Rafanan: “Yes. They accelerated and crossed Highway 20, fishtailed, and headed back to the south on a driveway.”

Oakley: “Did they do this in a safe manner?”

Rafanan: “No. Another car was coming and had to swerve out of the roadway, as the suspect vehicle again took off on Highway 20.”

Oakley: “What did you do?”

Rafanan: “We got back in the patrol vehicle and continued to pursue them.”

Oakley: “Were they still going at a high rate of speed?”

Rafanan: “Actually, they had slowed down because of the rain.”

Oakley: “Did you catch up to them?”

Rafanan: “Not at first. Officer Melendez asked Willits PD and the sheriff’s deputies to cut them off, because I didn’t want them to enter the city of Willits. We didn’t want to pressure them as they were going into town.”

Oakley: “What happened next?”

Rafanan: “The Willits PD deployed a spike strip right there by the horse ranch and the pallet factory — that was their jurisdiction, so I backed off.”

Oakley: “Did you see the vehicle make contact with the spike strip?”

Rafanan: “I couldn’t really tell, but their speed went down to 40 or so, and continued to go down, until two deputies approached. I heard they had Mr. Armes with them to identify the suspects, and I noticed the tires were all flat.”

Oakley: “How long had you been in pursuit?”

Rafanan: “I believe 15 miles or so. The east-bound traffic was pretty heavy and there was no place to pull over, so we couldn’t get around, nor could we see them in places because of the curves.”

Oakley: “But packages of marijuana were found along the highway?”

Rafanan: “Yes.”

Oakley: “Who was the driver?”

Rafanan: “Mr. Washington.”

Oakley: “Who was in the passenger seat?”

Rafanan: “Mr. Williams.”

Oakley: “Anyone else in the vehicle?”

Rafanan: “Yes, a Mr. Sandberg [17 year old “juvenile”] was in the back seat.”

Oakley: “Did you speak to Mr. Williams?”

Rafanan: “Yes.”

Oakley: “What did he tell you?”

Rafanan: “He said they came to California for a vacation and to buy marijuana.”

Oakley: “Did he say they were all three from Illinois?”

Rafanan: “Yes.”

Oakley: “Had Williams ever purchased marijuana in Fort Bragg before?”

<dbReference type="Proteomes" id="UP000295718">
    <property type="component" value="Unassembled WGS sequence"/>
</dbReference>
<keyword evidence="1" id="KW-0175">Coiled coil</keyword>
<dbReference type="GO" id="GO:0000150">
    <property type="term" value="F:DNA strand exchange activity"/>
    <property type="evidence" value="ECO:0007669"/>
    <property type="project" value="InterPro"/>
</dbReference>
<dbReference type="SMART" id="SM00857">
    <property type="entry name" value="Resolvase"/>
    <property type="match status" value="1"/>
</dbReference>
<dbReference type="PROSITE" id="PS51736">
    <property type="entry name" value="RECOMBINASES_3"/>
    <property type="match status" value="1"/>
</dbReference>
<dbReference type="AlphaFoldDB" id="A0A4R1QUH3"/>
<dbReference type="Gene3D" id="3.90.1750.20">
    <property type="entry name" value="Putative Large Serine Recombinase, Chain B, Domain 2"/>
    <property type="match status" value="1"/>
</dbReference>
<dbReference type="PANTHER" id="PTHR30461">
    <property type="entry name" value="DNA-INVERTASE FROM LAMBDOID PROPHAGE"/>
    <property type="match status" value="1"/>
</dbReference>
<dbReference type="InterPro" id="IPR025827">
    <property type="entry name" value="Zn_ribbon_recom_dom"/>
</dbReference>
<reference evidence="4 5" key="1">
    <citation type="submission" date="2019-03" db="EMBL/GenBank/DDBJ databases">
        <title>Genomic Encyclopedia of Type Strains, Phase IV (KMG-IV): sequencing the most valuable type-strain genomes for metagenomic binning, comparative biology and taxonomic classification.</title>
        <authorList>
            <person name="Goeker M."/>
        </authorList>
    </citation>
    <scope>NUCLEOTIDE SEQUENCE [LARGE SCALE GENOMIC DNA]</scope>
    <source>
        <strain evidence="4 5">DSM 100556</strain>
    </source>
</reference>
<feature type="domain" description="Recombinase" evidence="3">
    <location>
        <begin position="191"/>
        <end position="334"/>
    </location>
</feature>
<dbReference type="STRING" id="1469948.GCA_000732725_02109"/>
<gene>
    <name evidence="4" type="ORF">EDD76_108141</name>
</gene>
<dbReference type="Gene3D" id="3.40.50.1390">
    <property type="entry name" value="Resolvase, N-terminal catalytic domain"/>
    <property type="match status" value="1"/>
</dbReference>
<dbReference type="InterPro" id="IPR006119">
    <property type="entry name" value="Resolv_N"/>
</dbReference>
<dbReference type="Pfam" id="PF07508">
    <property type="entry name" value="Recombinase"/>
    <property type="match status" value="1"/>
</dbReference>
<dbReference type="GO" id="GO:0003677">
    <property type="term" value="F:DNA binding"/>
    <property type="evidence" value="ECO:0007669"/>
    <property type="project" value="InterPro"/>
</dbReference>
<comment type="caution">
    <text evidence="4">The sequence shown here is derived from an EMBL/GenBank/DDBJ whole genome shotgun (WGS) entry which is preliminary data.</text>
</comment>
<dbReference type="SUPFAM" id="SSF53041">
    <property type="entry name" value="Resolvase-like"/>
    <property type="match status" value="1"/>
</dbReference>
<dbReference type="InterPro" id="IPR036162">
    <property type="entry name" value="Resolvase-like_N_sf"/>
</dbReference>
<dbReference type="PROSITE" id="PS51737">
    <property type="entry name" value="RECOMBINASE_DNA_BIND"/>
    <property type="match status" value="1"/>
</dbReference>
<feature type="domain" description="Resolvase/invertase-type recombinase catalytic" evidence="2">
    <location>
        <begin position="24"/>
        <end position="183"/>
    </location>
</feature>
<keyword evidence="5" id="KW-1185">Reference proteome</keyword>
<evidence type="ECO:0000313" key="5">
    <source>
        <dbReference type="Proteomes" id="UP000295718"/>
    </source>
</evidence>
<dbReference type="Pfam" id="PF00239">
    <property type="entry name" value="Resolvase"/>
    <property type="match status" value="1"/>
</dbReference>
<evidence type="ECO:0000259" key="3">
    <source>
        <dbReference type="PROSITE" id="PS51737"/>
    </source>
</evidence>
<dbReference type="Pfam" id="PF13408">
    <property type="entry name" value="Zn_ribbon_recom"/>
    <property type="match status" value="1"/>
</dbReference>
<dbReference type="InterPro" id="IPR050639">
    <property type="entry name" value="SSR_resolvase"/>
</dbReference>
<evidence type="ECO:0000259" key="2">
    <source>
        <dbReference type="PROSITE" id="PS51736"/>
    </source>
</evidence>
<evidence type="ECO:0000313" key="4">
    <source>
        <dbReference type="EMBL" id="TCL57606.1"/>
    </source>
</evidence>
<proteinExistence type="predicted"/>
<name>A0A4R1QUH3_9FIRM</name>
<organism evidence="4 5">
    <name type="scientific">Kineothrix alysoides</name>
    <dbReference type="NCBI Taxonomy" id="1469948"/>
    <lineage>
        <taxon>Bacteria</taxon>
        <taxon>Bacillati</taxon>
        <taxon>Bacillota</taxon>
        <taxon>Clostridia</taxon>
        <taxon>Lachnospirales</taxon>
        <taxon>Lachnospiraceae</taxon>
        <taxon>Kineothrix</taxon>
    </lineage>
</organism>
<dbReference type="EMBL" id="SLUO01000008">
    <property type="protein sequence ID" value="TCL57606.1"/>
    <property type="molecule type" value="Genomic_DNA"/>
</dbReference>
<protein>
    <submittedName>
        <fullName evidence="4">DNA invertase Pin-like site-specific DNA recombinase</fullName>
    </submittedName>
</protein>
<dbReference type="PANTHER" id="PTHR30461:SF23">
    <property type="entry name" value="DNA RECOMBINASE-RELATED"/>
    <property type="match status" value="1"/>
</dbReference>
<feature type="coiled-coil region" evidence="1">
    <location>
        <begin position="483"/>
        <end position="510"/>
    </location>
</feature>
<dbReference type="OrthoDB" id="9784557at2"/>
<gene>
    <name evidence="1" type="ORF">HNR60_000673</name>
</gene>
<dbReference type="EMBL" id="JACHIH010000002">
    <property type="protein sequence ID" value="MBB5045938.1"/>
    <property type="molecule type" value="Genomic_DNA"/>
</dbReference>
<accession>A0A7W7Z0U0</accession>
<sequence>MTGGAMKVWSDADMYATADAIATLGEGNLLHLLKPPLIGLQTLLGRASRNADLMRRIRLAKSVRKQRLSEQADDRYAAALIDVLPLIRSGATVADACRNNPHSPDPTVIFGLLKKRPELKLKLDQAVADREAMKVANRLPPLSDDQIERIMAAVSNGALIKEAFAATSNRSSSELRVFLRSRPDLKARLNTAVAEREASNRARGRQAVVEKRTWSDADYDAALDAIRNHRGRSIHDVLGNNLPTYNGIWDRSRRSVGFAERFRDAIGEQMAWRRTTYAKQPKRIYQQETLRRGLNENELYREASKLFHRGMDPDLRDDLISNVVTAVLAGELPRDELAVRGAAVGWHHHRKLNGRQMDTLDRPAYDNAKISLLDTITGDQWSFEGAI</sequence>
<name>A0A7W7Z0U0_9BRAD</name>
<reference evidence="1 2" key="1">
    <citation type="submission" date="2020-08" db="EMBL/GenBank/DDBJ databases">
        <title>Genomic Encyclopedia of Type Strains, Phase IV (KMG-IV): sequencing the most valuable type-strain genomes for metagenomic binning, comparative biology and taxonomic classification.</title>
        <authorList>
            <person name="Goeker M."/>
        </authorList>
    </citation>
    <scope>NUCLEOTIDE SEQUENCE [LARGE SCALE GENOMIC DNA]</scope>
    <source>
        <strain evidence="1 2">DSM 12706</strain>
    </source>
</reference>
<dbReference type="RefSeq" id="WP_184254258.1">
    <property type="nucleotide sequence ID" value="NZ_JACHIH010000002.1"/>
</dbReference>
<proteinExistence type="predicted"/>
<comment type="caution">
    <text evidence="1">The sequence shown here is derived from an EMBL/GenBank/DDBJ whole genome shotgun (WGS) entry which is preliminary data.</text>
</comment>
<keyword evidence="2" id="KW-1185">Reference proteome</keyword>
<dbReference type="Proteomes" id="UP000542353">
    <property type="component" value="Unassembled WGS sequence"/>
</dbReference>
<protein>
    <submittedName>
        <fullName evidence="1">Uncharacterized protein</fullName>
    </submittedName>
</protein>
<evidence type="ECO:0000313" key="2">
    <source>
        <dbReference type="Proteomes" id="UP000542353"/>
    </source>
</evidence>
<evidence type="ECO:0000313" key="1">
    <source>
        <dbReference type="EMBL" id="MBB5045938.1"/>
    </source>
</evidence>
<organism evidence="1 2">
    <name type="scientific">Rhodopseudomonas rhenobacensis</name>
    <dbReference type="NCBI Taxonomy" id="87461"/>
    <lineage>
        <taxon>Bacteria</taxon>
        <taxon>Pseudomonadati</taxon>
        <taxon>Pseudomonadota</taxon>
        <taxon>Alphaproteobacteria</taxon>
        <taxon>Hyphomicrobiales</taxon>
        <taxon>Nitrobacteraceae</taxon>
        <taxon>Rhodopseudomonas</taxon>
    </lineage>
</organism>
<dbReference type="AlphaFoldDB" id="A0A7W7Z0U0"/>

Rafanan: “He described his other deals as low-level.”

Oakley: “But he said he purchased it?”

Rafanan: “Yes.”

Oakley: “Did he say how much?”

Rafanan: “I don’t believe he did.”

Oakley: “Did he have any cash?”

Rafanan: “Yes.”

Oakley: “How much?”

Rafanan: “I didn’t count it.” (Another officer counted $4,500.)

Oakley: “Did Mr. Williams tell you about the deal?”

Rafanan: “He said he never went inside the residence, but took a couple of pounds and left.”

Oakley: “Did you speak to Mr. Sandberg?”

Rafanan: “Yes.”

Oakley: “What did he tell you?”

Rafanan: “He said they took the bus from Chicago for a vacation in Fort Bragg and were later invited to a barbecue. He said he was standing in the kitchen when a guy pulled a knife and things got really weird.”

Oakley: “Did he say anything about marijuana?”

Rafanan: “He said things got weird, so they took a couple of pounds extra and left.”

(The comment may sound odd (absurd, even) to those who are unfamiliar with Fort Bragg, where one of the best-selling tourist items is a tee-shirt that says, “I’m A Fort Bragg Oddity.”)

Oakley: “Extra what?”

Rafanan: “Pounds.”

Oakley: “Did you later speak with Deputy Camarena?”

Rafanan: “Yes.”

Oakley: “Did he show you what he found?”

Rafanan: “Yes. It was multiple bags of marijuana.”

Oakley: “Did Mr. Armes arrive on the scene after the red Toyota was stopped?”

Rafanan: “Yes, he did.”

Oakley: “Did you advise him these may not be the same individuals?”

Rafanan: “I did, but still he recognized Sandberg and Williams and said they threatened to kill him.”

Oakley: “Did you show him the marijuana recovered from the side of Highway 20?”

Rafanan: “I did, and he recognized it as coming from his home.”

Oakley: “Nothing further.”

Mr. Williams’ lawyer, Alternate Public Defender Jan Cole-Wilson: “How far were you from Fort Bragg when you first spotted the red Toyota?”

Rafanan: “Twenty minutes, or 15, depending on your driving skills.”

Cole-Wilson: “Had anyone else been in pursuit before that time?”

Rafanan: “No, Ma’am.”

Cole-Wilson: “Were any of those packages of marijuana collected before Tenderloin Creek?”

Rafanan: “No, Ma’am.”

Cole-Wilson: “Did you observe any of these items being thrown from the vehicle?”

Rafanan: “No, Ma’am.”

Cole-Wilson: “Do you know where they were located?”

Rafanan: “The mile markers where they were found were written on the back of each one. I couldn’t tell you the numbers without looking. But, if you’re familiar with Highway 20, they were mostly right there where the old weigh-station scales used to be.”

Cole-Wilson: “Were there any firearms found?”

Rafanan: “No. Ma’am; none. From what I understand, they looked, but they’ll probably never find it.”